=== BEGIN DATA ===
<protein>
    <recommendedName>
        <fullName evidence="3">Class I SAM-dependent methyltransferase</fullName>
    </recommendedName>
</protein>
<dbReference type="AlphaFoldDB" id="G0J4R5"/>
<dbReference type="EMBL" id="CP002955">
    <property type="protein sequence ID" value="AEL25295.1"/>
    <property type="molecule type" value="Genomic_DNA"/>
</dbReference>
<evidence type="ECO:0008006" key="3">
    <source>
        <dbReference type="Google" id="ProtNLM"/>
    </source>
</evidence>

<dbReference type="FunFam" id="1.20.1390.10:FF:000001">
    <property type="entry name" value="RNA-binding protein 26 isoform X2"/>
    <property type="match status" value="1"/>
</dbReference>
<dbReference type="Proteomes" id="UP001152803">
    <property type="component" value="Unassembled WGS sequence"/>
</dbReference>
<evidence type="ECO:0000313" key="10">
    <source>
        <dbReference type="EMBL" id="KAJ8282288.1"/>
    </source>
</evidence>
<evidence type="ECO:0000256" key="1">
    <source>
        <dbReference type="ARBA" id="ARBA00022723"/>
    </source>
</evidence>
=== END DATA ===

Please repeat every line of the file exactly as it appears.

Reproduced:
<protein>
    <recommendedName>
        <fullName evidence="3">Class I SAM-dependent methyltransferase</fullName>
    </recommendedName>
</protein>
<dbReference type="AlphaFoldDB" id="G0J4R5"/>
<dbReference type="EMBL" id="CP002955">
    <property type="protein sequence ID" value="AEL25295.1"/>
    <property type="molecule type" value="Genomic_DNA"/>
</dbReference>
<evidence type="ECO:0008006" key="3">
    <source>
        <dbReference type="Google" id="ProtNLM"/>
    </source>
</evidence>

<dbReference type="FunFam" id="1.20.1390.10:FF:000001">
    <property type="entry name" value="RNA-binding protein 26 isoform X2"/>
    <property type="match status" value="1"/>
</dbReference>
<dbReference type="Proteomes" id="UP001152803">
    <property type="component" value="Unassembled WGS sequence"/>
</dbReference>
<evidence type="ECO:0000313" key="10">
    <source>
        <dbReference type="EMBL" id="KAJ8282288.1"/>
    </source>
</evidence>
<evidence type="ECO:0000256" key="1">
    <source>
        <dbReference type="ARBA" id="ARBA00022723"/>
    </source>
</evidence>